Washaw Sibi Eeyou

The River That Runs Into the Bay

The Washaw Sibi Eeyou has a distinct history and a vision to establish a new tenth (10th) Cree First Nation community within Eeyou Istchee.

We, the Cree people of Washaw Sibi have an inherent right to implement our plan to build a new community for our members. We have a right to govern ourselves and to have a home where we can ensure the survival and health of our people, our language, and our culture.

History

The Washaw Sibi Eeyou have lived for generations within the part of Eeyou Istchee that runs from Hannah Bay in the north, where the Harricana River flows into James Bay, down to the interior lakes and lands of the Abitibi. The Harricana River is the backbone that links our family hunting grounds and traplines together and served as the primary transportation route for our seasonal movements between the interior and the James Bay coast. Washaw Sibi is in fact the Cree name for the Harricana River. The word "Washaw" refers to Hannah Bay and "Sibi" means "river". Washaw Sibi may be translated literally as "the river that runs into the bay".

At some point after the commencement of the fur trade and the establishment of trading posts in the Lake Abitibi and La Sarre areas, the families of the Washaw Sibi Eeyou ceased their seasonal travel to the Hannah Bay area and began instead to gather in the summer at a large meeting place near what is now La Sarre, Québec.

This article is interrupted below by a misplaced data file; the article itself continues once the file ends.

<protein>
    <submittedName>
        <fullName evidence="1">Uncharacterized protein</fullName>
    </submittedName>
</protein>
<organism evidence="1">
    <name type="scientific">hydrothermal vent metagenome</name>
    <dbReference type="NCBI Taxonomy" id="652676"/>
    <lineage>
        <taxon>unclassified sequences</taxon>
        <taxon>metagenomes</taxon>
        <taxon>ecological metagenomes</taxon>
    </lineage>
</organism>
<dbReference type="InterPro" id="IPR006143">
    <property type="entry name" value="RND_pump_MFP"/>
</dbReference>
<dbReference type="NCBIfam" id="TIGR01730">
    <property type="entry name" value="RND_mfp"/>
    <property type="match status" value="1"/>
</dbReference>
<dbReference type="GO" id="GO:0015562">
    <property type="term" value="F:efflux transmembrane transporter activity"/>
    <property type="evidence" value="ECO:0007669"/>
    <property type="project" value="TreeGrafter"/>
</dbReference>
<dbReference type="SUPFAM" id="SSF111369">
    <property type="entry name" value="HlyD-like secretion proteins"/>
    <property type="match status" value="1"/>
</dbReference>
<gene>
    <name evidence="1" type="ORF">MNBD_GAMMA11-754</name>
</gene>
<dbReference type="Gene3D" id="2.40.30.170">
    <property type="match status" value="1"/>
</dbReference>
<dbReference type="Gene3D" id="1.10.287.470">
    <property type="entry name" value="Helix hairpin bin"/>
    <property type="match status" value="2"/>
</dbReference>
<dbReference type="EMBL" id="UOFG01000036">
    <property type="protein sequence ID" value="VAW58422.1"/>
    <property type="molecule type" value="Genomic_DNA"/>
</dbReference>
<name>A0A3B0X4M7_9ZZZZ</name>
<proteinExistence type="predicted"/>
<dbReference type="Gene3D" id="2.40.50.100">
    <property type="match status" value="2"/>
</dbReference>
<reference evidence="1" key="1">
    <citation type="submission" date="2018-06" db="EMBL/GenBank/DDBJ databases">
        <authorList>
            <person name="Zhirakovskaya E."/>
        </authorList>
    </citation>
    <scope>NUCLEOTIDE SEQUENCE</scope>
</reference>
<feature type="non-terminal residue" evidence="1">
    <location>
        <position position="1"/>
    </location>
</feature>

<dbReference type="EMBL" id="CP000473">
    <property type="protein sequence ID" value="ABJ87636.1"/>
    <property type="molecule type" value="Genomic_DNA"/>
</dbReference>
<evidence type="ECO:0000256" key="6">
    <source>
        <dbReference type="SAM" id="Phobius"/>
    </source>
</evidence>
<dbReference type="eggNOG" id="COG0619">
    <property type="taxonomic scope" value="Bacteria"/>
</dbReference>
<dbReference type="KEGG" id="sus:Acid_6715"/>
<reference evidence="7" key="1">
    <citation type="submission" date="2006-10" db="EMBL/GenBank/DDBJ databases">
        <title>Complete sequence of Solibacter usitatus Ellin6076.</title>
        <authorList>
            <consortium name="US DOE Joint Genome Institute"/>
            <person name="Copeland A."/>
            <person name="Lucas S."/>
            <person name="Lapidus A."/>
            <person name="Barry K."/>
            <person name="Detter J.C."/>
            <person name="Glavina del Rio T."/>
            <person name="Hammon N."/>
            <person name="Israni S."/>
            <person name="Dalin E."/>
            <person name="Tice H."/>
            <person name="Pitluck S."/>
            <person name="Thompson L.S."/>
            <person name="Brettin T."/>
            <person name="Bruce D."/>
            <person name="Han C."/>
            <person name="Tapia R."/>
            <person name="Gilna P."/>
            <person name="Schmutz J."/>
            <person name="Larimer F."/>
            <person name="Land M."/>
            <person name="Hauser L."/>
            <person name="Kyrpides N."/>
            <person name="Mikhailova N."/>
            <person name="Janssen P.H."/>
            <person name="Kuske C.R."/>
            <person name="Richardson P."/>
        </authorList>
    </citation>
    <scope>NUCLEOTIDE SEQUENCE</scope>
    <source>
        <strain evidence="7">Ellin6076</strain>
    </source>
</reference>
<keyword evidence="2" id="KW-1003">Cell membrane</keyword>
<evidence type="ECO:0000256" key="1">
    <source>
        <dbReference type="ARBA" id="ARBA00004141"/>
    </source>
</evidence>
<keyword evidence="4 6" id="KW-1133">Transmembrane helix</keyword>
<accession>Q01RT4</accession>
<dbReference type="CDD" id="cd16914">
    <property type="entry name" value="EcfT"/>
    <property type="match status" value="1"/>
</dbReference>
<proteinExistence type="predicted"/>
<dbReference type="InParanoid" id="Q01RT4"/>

In the late 1950s, the federal Department of Northern Affairs began to require our children to attend residential schools. Some were sent to Amos, La Tuque, Roberval, Sault Ste-Marie, Brantford, and others were sent to Chapleau and Moose Factory in Ontario. The federal government also imposed its policy to resettle native people, including the families of the Washaw Sibi Eeyou, within the permanent boundaries of the Indian Reserve system.

We were told that in order to continue to receive basic services we were required to move to Algonquin reserves in order to continue to receive services to which we were entitled under the Indian Act. The result was a forced dispersal of our people, with the majority being relocated to the Algonquin reserve of Pikogan at Amos and others moving to the Algonquin reserve of Lac Simon or the Ontario reserve of Wagoshig and other locations in Ontario. Others resettled in the towns of Amos or La Sarre.

As a result of this relocation to Algonquin reserves or urban settings, the Washaw Sibi Eeyou were not formally consulted nor were they made a part of the discussions leading up to the James Bay and Northern Quebec Agreement. DIAND had attempted to make us administratively disappear.